University of Cambridge > Talks.cam > Computer Laboratory Computer Architecture Group Meeting > Design, Compilation and Runtime Solutions for Energy-Efficient Microprocessors

Design, Compilation and Runtime Solutions for Energy-Efficient Microprocessors

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For the last 30 years, Moore’s law has delivered an exponential growth in the number of transistors on an integrated circuit, enabling higher clock frequencies and better processor performance. However, as transistor sizes have shrunk, the amount of energy consumed by each processor has been increasing steadily. Power is now a first-class design constraint, requiring sophisticated packaging and cooling systems to be provided that can remove the generated heat from the processor. This talk will examine recently-proposed schemes to tackle this energy problem at three different stages in a system’s life cycle: at design, compilation and runtime. It will consider the use of machine learning to design energy-efficient architectures and predict the performance that an optimising compiler can achieve on them. It will also examine a hybrid compilation / runtime scheme that saves energy in the instruction cache through a profile-directed code placement strategy.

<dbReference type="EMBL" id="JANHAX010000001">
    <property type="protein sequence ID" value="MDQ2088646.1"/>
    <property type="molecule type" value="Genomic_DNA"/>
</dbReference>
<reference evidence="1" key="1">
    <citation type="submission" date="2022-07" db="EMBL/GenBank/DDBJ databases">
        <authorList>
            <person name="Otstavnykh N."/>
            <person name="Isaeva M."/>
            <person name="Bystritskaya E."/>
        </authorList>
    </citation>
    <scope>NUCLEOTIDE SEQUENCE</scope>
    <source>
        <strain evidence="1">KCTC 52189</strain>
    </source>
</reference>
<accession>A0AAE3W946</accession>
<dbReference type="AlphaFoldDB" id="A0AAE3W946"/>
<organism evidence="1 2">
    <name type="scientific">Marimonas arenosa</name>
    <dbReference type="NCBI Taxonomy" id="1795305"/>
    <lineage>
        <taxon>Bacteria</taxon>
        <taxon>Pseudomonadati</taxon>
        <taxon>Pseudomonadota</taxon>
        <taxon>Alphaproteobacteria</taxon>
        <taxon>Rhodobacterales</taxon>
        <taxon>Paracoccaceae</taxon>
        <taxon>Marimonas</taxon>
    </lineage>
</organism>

This talk is part of the Computer Laboratory Computer Architecture Group Meeting series.

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